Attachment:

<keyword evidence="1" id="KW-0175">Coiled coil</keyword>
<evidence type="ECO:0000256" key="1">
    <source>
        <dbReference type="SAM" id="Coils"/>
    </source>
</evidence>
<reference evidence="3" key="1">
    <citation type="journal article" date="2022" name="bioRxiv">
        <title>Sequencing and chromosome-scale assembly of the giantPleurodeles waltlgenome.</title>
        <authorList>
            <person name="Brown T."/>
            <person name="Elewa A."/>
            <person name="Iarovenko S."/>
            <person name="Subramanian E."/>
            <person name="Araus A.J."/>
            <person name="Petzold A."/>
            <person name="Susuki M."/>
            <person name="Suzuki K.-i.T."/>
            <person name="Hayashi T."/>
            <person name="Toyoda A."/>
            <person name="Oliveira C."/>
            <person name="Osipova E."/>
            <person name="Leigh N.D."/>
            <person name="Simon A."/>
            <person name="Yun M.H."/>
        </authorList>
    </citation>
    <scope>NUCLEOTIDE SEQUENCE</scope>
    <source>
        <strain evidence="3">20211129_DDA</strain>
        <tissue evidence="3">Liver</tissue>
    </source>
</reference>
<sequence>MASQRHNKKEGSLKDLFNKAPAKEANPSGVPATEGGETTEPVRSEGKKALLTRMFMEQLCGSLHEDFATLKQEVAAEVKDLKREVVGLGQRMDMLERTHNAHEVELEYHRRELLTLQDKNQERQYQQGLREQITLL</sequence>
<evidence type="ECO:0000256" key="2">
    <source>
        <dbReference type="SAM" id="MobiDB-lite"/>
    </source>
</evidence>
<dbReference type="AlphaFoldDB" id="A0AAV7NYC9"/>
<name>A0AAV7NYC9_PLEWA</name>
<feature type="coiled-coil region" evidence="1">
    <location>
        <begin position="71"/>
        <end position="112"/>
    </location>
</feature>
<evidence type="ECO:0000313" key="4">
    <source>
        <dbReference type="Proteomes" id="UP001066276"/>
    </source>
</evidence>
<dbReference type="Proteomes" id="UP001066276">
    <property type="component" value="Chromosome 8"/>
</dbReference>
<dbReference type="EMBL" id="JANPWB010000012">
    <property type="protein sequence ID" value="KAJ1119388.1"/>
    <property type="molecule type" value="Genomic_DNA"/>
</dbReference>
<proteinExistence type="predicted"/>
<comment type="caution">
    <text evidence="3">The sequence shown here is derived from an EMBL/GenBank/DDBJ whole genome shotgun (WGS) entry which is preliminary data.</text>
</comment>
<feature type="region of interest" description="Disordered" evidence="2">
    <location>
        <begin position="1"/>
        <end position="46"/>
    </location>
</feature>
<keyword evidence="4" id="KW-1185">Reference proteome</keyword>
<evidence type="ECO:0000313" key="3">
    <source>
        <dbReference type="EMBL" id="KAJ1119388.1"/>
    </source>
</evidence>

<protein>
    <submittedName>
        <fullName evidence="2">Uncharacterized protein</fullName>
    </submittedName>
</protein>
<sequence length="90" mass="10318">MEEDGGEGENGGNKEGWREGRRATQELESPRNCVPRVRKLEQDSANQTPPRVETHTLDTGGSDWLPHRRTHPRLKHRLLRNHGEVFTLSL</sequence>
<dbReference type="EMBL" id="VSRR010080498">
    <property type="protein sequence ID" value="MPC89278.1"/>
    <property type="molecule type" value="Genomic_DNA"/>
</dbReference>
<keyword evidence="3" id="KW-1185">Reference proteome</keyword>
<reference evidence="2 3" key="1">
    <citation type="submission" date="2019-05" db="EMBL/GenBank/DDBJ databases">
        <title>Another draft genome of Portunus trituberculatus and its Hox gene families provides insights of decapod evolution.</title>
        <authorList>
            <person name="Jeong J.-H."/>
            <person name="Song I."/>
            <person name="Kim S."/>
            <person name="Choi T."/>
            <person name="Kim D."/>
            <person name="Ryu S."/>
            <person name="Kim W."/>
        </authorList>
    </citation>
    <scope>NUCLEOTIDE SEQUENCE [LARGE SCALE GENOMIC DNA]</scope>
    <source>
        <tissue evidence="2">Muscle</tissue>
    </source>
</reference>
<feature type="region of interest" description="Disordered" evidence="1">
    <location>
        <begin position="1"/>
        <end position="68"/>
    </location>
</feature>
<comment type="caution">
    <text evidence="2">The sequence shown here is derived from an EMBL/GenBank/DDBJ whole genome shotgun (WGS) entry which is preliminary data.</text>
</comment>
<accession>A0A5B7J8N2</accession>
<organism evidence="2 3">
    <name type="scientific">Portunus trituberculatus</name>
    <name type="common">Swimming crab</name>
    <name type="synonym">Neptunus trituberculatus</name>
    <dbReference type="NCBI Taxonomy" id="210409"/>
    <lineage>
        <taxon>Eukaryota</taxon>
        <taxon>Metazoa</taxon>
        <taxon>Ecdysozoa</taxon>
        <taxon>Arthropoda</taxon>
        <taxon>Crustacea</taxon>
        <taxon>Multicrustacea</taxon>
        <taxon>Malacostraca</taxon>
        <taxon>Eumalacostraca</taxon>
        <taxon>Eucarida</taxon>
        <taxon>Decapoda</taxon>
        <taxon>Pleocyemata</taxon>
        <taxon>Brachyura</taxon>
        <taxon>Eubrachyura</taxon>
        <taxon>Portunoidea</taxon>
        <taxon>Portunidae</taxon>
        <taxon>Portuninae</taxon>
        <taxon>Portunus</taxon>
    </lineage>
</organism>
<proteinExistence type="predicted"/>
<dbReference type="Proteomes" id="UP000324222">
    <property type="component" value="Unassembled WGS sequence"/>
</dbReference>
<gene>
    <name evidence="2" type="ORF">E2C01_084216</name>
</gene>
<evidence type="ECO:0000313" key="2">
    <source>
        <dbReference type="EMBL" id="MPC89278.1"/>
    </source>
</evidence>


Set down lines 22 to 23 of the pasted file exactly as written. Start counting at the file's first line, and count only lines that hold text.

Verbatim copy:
            <person name="Osipova E."/>
            <person name="Leigh N.D."/>